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In our last post, we urged you to consider changing the oil in your car more frequently than is required by your car’s maker in order to fulfill the conditions of the warranty.

Now let’s talk more about manufacturers’ warranties. If you were to compare the owners’ manuals of today’s cars with the manuals of vehicles manufactured 20 years ago, you could reasonably conclude that today’s cars need less maintenance than yesteryear’s. You would also have good reason to wonder why a service facility would urge you to authorize more maintenance work on your vehicle than is advised by your manual.

Whom do you trust, the manufacturer or the mechanic?

When deciding the maintenance schedule for your car, consider your auto maker’s perspective. Auto makers have no vested interest in ensuring that your vehicle will last much longer than the extended warranty they offer you. Generally, new power train warranties don’t extend beyond three years or 36,000 miles. A few extend to 100,000 miles. Is it any coincidence that many of today’s vehicles are marketed as needing little or no maintenance for 100,000 miles?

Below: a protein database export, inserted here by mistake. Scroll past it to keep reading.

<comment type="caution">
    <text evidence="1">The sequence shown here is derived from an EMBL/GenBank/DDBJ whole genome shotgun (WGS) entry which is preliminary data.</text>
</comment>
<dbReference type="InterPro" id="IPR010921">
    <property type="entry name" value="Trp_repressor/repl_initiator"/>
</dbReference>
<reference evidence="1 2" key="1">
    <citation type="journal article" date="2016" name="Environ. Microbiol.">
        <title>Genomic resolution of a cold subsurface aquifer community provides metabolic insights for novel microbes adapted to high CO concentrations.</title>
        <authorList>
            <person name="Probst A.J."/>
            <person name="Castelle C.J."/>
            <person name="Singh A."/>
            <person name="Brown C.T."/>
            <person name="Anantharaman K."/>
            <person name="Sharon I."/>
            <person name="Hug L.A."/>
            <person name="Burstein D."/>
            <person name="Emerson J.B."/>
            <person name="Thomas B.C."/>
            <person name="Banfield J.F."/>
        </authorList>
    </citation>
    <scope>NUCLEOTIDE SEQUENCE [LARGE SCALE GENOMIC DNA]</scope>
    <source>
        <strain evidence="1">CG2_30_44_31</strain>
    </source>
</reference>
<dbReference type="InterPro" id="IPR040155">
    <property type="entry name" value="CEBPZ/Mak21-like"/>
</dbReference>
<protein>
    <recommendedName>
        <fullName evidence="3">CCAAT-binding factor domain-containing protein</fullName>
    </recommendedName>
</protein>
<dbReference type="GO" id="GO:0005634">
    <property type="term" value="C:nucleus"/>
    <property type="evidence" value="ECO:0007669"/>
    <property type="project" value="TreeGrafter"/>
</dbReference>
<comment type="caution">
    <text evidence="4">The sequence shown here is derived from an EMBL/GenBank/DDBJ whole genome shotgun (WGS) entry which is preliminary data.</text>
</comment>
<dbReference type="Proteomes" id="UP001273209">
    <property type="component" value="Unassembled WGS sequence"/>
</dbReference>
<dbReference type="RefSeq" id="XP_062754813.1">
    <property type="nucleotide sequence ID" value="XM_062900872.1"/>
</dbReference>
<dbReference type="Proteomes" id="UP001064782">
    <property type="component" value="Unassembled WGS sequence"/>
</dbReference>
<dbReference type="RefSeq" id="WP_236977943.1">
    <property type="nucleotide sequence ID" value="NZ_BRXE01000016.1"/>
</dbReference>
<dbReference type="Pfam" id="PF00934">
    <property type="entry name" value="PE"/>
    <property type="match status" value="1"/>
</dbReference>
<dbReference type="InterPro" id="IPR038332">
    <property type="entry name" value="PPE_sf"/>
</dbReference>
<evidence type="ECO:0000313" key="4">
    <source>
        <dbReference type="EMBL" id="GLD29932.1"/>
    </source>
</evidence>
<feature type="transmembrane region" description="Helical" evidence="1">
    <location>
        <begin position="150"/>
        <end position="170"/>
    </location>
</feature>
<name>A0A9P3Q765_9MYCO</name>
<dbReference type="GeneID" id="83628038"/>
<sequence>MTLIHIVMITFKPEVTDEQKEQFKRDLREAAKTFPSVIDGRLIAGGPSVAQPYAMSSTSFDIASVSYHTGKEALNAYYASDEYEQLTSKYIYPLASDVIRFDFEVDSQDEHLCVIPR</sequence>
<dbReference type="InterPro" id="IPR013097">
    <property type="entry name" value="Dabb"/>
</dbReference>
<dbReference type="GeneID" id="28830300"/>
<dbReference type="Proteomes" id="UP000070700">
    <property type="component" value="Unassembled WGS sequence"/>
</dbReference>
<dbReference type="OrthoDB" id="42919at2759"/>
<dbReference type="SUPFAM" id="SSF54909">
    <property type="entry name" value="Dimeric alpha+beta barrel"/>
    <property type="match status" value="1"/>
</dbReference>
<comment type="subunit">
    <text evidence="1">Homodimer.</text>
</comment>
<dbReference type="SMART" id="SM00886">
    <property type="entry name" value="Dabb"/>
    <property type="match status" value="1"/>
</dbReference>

Auto makers, of course, must cover warranty costs should their maintenance recommendations prove inadequate. The problem of oil gelling troubled the owners of 1997 through 2002 Toyotas. Oil gelling occurs when oil in a vehicle is too old, and it can destroy an engine. Toyota was required to cover “repair costs and incidental expenses for which a customer has paid or could incur as a result of damage due to oil gelling for a period of eight years from the date of first sale or lease without a mileage limitation” for those owners.

Our advice? Use your owner’s manual as a guide, and find a mechanic you trust. At R&R Auto Service, we want to see you tooling happily down life’s highways long after your extended warranty has expired. In fact, we hope you’ll join The R&R Quarter Million Mile Club. We also want to protect the resale value of your vehicle. Unless you tell us otherwise, we advise maintenance with the longevity of your car in mind. Stay involved and ask questions when your car is in our care. We are happy to discuss your car with you.

Posted at December 10, 2012

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